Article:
Diverse ecosystems are healthy ecosystems and are made up of a diversity of species that are able to balance each other out, protect each other from diseases, natural disasters, food scarcity and more. Loss of diversity, usually as a consequence of manmade pollution or overexploitation, results in the collapse of the ecosystem as a whole. So how do penguins fit in?

(Banner image adapted from original photo by Paul Kelley [CC BY 2.0])

Indicator species

Sometimes an environmental condition is difficult to measure directly. For example, we might not be able to easily monitor the abundance of small fish, like anchovies, outside of their major migration period. An indicator species is one that is affected by one or more of these unobservable factors, in an observable way.

Observing the health of the colony of penguins at Simon's Town allows conservationists to make educated assumptions about the health of fish like sardines and pilchards, which are harder to observe, in the surrounding waters.

As we have already explored, African penguins are severely and noticeably affected by the depletion of their food source, so we can tell from the decline or growth of a penguin colony whether or not the local population of small fish, like sardines, is healthy too. The declining penguin numbers at Boulders Beach, for example, also indicates that local small fish numbers are in decline.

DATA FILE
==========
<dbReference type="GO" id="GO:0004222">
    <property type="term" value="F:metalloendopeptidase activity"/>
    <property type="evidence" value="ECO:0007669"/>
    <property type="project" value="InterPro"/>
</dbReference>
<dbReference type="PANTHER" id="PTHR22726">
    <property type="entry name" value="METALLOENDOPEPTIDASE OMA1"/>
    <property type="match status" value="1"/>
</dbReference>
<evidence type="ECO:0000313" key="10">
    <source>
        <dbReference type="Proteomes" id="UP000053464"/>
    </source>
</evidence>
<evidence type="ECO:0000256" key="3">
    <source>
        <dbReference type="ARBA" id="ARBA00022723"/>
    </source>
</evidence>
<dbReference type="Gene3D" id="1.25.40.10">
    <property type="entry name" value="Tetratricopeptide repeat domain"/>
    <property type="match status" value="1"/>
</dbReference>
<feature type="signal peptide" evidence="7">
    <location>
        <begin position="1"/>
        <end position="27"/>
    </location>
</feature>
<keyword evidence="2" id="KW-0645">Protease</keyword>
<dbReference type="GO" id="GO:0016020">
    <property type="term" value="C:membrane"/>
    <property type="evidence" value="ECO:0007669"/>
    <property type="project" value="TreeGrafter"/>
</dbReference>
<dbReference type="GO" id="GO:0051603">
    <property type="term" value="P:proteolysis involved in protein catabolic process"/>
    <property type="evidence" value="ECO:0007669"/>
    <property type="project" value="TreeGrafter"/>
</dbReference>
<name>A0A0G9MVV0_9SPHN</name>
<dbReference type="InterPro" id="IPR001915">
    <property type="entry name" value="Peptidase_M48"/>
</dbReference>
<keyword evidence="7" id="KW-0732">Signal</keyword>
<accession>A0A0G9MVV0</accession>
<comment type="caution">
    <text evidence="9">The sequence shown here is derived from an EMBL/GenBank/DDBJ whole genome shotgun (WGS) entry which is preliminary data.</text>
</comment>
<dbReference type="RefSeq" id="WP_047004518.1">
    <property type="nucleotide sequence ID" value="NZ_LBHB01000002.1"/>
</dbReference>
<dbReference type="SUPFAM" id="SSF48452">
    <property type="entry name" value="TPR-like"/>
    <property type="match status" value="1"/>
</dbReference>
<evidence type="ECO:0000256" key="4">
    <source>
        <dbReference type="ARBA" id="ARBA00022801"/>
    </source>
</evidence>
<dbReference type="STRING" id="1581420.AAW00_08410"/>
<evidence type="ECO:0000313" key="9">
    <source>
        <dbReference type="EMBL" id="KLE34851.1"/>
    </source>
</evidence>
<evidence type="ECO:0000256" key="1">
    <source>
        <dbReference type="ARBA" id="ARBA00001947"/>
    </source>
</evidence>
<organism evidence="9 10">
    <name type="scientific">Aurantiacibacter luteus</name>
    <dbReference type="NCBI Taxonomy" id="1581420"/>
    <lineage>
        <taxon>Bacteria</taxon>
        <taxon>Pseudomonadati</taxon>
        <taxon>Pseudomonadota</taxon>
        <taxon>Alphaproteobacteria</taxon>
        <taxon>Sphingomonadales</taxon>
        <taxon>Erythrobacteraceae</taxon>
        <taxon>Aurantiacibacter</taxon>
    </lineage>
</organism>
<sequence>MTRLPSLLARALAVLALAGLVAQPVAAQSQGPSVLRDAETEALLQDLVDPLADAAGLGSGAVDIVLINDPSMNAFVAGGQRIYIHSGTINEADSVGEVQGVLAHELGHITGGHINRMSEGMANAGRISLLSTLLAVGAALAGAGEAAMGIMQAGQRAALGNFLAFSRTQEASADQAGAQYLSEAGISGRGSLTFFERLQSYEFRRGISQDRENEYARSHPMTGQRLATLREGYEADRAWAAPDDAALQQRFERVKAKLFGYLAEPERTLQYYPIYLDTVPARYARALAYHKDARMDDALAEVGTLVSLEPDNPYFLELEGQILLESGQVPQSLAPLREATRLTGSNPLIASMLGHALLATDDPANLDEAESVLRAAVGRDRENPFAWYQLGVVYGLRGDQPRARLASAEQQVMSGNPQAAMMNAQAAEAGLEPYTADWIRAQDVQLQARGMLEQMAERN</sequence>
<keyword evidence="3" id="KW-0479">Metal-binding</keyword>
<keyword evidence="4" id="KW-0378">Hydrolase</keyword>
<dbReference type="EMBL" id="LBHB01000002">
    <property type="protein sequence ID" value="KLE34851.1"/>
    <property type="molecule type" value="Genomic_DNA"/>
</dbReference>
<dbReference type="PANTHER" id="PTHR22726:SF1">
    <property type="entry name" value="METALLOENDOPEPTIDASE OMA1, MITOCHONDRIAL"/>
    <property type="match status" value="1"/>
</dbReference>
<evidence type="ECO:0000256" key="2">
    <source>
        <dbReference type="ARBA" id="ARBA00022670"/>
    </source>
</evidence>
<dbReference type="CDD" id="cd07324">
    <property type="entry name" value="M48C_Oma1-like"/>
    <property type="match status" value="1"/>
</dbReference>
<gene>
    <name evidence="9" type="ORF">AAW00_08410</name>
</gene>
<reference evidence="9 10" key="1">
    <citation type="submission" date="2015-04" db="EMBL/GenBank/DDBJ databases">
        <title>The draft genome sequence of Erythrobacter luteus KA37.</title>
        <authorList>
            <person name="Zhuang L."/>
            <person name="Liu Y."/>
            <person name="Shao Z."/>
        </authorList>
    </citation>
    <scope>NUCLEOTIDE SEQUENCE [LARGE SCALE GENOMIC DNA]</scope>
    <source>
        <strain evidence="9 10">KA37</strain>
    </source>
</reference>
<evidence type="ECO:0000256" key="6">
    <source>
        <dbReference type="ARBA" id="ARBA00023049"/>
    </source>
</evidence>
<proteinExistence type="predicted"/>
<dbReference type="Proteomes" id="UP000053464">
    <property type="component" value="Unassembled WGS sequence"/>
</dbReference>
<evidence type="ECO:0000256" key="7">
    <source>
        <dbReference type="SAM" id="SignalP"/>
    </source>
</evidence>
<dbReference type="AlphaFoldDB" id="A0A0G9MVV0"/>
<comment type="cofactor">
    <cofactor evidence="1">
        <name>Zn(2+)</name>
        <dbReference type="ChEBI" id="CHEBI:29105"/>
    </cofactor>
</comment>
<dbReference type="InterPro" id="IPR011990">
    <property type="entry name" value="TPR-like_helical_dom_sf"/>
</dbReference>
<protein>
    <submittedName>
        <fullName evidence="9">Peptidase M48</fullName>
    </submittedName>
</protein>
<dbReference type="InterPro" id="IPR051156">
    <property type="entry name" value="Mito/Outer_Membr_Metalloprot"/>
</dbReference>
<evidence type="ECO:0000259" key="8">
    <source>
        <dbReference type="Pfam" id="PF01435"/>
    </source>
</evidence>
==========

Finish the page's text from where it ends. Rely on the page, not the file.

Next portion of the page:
Keystone species

A keystone species is a species that has an oversized impact on maintaining the balance of its ecosystem. For example, a forest with one dominant tree type, or a small but common predator that keeps the herbivore population in check. Keystone species are important for conservationists because they make identifying animals to focus conservation efforts on easier, and by saving these species, they can often help many others.

Sea otters are predators, and an example of a keystone species - they keep the population of grazing sea urchins in check, which in turn allows seaweed to recover sustainably. Credit: Mike Baird [CC BY 2.0]

Penguins, especially around Antarctica and on the Southern Ocean islands, are keystone species. They regulate the populations of small fish and crustaceans in the surrounding waters, that might otherwise overgraze on plankton and algae. Penguins also form a staple food for larger predators like orcas and elephant seals.

Credit: Christopher Michel [CC BY 2.0]

Charismatic species

The final term that's commonly used in conservation is "charismatic megafauna", which basically means "big animals that are lovable enough that people will care enough to protect them". The panda is the best example of this, and because the panda is being protected its habitat that is filled with plants that the average person has never heard of, is protected too.

Pandas are the most iconic example of "charismatic megafauna". The fact that they share the black-and-white colours of other charismatic animals, like penguins and orcas, is just coincidence.

Penguins are undeniably charismatic - the perfect candidate to be the face of protecting our coastal ecosystems!

Follow the March of the penguin:

If you missed the QR code tour during your Two Oceans Aquarium visit and would like to catch up on the extra penguin information that was shared, you can do so here: